Be sure to use only pastured, grass-fed animals, or wild game, to avoid toxins. You want to see the gel form once refrigerated. This is how you know you’ve made the broth correctly and you won’t get this if you use commercially raised animal products. You can add in any fresh vegetables and meat you like once you have the broth. This is also very restorative for anyone who is recovering from illness or surgery.
Basic Vegetable Stock
10 -12 cups filtered water
Tops ends and skins of any vegetables you have used. These can be saved in a plastic bag in the refrigerator until you get enough to make the stock. Alternately you can use cut up vegetables. Put water and vegetables into a large pot bring to a boil and reduce to simmer. Simmer uncovered for 3 to 3 hours. The longer you simmer the more flavors the stock has. Cool and strain out cooked vegetables leaving only broth. Refrigerate once cooled.
Tip: Stick with root vegetables such as carrots, onions. Remember this is a plain stock. You can add seasonings later when you use it in a recipe.
1 whole free-range chicken or 2 to 3 pounds of bony chicken parts, such as necks, backs, breastbones and wings* Trader Joes sell a package of drumsticks that works well.
gizzards from one chicken (optional) – I do not use these as I don’t care for the flavor.
2-4 chicken feet (optional)
4 quarts cold filtered water
2 tablespoons unpreserved apple cider vinegar
1 large onion, coarsely chopped
2 carrots, peeled and coarsely chopped
3 celery stalks, coarsely chopped
1 bunch parsley
*Note: Farm-raised, free-range chickens give the best results. Many battery-raised chickens will not produce stock that gels.
If you are using a whole chicken, cut off the wings and remove the neck, fat glands and the gizzards from the cavity. Cut chicken parts into several pieces. (If you are using a whole chicken, remove the neck and wings and cut them into several pieces.) Place chicken or chicken pieces in a large stainless steel pot with water, vinegar and all vegetables except parsley. Let stand 30 minutes to 1 hour. Bring to a boil, and remove scum that rises to the top. Reduce heat, cover and simmer for 6 to 8 hours. The longer you cook the stock, the richer and more flavorful it will be. About 10 minutes before finishing the stock, add parsley. This will impart additional mineral ions to the broth.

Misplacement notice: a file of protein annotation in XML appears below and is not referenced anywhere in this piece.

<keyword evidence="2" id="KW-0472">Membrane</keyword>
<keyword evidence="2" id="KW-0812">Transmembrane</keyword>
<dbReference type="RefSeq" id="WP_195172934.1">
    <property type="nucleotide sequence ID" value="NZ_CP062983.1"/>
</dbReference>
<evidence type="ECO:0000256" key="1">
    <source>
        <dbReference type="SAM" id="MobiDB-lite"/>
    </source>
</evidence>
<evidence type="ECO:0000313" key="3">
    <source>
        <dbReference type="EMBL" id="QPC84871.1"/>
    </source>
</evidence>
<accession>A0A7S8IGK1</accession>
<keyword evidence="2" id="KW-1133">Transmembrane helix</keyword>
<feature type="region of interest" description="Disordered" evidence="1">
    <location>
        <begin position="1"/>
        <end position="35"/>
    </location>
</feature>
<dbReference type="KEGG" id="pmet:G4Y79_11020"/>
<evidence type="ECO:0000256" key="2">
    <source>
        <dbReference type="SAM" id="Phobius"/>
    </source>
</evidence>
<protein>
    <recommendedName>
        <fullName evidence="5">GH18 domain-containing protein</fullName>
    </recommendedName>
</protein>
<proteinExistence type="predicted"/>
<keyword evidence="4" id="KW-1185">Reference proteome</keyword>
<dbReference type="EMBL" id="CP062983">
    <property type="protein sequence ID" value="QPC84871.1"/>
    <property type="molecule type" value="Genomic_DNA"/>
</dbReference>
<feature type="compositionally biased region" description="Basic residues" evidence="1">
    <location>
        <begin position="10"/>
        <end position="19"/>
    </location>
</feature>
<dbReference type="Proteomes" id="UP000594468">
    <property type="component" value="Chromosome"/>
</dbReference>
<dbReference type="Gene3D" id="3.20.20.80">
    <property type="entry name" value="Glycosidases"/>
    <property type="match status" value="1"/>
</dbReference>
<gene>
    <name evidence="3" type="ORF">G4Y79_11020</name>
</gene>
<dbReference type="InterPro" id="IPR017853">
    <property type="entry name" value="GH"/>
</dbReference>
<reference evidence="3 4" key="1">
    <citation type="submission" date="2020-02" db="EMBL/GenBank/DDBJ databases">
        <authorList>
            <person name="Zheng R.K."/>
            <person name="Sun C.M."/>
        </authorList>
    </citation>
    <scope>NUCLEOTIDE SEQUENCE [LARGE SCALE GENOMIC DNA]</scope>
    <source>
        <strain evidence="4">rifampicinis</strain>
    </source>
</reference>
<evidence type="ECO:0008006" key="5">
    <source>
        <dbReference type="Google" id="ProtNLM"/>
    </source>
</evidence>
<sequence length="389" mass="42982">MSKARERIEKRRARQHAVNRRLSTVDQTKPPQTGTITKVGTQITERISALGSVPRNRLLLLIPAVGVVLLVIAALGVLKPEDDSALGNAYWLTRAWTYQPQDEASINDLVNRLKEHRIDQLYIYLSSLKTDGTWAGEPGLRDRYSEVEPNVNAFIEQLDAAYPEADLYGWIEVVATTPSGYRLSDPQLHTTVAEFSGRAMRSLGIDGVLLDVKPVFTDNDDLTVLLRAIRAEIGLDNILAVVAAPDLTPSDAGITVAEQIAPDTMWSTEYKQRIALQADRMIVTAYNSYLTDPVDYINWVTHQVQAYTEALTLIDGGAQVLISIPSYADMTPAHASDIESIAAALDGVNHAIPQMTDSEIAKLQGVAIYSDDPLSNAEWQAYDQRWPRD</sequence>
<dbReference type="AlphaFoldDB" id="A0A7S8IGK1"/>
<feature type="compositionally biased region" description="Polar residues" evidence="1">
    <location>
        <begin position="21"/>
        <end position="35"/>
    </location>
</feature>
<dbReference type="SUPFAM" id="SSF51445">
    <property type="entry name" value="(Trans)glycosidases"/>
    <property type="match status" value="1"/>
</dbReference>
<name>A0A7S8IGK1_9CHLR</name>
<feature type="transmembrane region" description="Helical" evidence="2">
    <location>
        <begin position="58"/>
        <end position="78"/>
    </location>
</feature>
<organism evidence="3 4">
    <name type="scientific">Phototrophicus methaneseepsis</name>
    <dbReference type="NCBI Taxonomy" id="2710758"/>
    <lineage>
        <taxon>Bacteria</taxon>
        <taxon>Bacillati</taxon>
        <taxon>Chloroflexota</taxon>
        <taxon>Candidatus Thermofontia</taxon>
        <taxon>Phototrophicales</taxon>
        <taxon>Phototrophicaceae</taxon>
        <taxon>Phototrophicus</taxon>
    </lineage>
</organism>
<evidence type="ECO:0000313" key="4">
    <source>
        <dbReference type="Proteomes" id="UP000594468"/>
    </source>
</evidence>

Remove whole chicken or pieces with a slotted spoon. If you are using a whole chicken, let cool and remove chicken meat from the carcass. Reserve for other uses, such as chicken salads, enchiladas, sandwiches or curries. Strain the stock into a large bowl and reserve in your refrigerator until the fat rises to the top and congeals. Skim off this fat and reserve the stock in covered containers in your refrigerator or freezer.
about 4 pounds beef marrow and knuckle bones
1 calves foot, cut into pieces (optional)
3 pounds meaty rib or neck bones
4 or more quarts cold filtered water
1/2 cup unpreserved apple cider vinegar
3 onions, coarsely chopped
3 carrots, coarsely chopped
3 celery stalks, coarsely chopped
several sprigs of fresh thyme, tied together
1 teaspoon dried green peppercorns, crushed
l bunch parsley
Place the knuckle and marrow bones and optional calves foot in a very large pot with vinegar and cover with water. Let stand for one hour. Meanwhile, place the meaty bones in a roasting pan and brown at 350 degrees in the oven. When well browned, add to the pot along with the vegetables. Pour the fat out of the roasting pan, add cold water to the pan, set over a high flame and bring to a boil, stirring with a wooden spoon to loosen up coagulated juices. Add this liquid to the pot. Add additional water, if necessary, to cover the bones; but the liquid should come no higher than within one inch of the rim of the pot, as the volume expands slightly during cooking. Bring to a boil. A large amount of scum will come to the top, and it is important to remove this with a spoon. After you have skimmed, reduce heat and add the thyme and crushed peppercorns.
Simmer stock for at least 12 and as long as 72 hours. Just before finishing, add the parsley and simmer another 10 minutes. You will now have a pot of rather repulsive-looking brown liquid containing globs of gelatinous and fatty material. It doesn’t even smell particularly good. But don’t despair. After straining you will have a delicious and nourishing clear broth that forms the basis for many other recipes in this book.
Remove bones with tongs or a slotted spoon. Strain the stock into a large bowl. Let cool in the refrigerator and remove the congealed fat that rises to the top. Transfer to smaller containers and to the freezer for long-term storage.
3 or 4 whole carcasses, including heads, of non-oily fish such as sole, turbot, rockfish or snapper
2 tablespoons butter
2 onions, coarsely chopped
1 carrot, coarsely chopped
several sprigs fresh thyme
several sprigs parsley
1 bay leaf
1/2 cup dry white wine or vermouth